Augusta commissioners won't be allowed to work as contractors for the city under any circumstances, a subcommittee charged with reviewing the issue decided Tuesday.
The subcommittee of four commissioners had the support of three others who sat in, with the exception of Commissioner Grady Smith, who owns a plumbing company with his brother.
"Y'all are smart. You got in another business besides construction," Smith said. "You don't have to lay awake at night thinking about who you may have to lay off."
Smith and two other commissioners, tile contractor Wayne Guilfoyle and locksmith Joe Jackson, were censured earlier this year by the commission for performing work for the city, prompting a commission review of the ordinance in place for more than a decade. Guilfoyle said he'd never concealed the work he did as a subcontractor while Jackson said he'd quit accepting payment for on-call lock work.
The subcommittee, assembled by Commissioner Donnie Smith, reviewed other cities' conflict of interest policies at a Tuesday meeting before deciding to rule out the possibility of a commissioner doing any work, whether directly or at arm's length, under a city contract. The existing ordinance allowed a commissioner to bid on work with full commission approval, but none obtained it.
Donnie Smith was joined by Mayor Pro Tem Corey Johnson and commissioners Alvin Mason, Mary Davis, Bill Fennoy and Marion Williams in eliminating all exceptions for commissioners to bid on contracts.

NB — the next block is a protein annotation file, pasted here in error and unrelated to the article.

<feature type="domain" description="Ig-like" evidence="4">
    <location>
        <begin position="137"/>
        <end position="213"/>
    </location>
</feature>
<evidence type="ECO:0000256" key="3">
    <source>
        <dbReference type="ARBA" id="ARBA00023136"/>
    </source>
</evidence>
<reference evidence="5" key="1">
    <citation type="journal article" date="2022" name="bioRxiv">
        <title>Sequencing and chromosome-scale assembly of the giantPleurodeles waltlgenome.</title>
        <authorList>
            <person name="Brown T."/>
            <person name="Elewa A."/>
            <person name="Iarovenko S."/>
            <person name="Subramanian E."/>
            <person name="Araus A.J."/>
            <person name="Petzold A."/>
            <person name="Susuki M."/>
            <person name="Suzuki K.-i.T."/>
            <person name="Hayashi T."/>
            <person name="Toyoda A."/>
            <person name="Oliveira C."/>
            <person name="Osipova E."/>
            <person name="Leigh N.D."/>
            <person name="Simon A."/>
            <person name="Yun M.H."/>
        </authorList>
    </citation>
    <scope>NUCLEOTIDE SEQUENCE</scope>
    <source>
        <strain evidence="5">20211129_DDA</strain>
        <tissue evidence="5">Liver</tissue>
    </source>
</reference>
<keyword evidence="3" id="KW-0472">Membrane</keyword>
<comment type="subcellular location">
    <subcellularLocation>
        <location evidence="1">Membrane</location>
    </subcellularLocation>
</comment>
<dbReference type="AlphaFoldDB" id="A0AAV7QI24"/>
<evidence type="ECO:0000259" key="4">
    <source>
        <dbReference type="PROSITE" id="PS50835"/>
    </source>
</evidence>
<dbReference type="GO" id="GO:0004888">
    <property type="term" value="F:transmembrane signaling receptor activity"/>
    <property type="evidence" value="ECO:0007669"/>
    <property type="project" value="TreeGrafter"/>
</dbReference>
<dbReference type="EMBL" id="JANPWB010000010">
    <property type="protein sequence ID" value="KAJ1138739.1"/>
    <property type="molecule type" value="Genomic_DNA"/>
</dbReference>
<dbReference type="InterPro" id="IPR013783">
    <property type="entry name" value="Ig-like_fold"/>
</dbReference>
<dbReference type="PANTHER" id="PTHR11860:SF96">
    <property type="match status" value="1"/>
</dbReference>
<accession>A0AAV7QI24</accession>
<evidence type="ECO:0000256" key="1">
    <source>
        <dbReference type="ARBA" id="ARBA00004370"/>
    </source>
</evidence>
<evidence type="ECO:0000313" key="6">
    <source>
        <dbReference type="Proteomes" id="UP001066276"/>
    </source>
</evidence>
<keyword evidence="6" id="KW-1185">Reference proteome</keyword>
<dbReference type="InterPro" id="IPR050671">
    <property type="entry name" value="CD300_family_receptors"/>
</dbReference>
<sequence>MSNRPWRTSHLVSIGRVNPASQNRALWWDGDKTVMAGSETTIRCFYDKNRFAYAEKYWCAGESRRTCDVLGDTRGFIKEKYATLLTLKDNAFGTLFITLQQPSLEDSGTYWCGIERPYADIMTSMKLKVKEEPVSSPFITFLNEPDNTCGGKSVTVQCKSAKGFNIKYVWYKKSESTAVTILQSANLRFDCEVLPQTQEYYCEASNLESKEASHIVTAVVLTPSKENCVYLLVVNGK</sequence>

"If you back away from that, it gives the perception… that we are softening up the stance," Mason said.
Jurisdictions vary greatly in their approach. Most metro Atlanta cities and counties use an ethics board to rule on conflicts. State procurement law allows certain officials to bid on projects under a certain amount when sealed competitive bids are used, General Counsel Andrew MacKenzie said.
"My vote would be that we do not allow commissioners to do work with the government," said Smith, a state agency employee.
The subcommittee's next task will be to explore how to examine conflicts if they arise, and later, how to penalize a commissioner who breaks the ordinance, Smith said.
The commission's toughest penalty, a censure, is little more than a written warning.
The subcommittee meeting preceded a lengthy regular commission meeting that saw extensive discussion but little action. The commission referred the matter of two-hour parking limits on Broad and adjoining streets – a hot-button issue for many downtown merchants and businesses – to a later committee meeting for further study while a moratorium on tickets will remain in effect.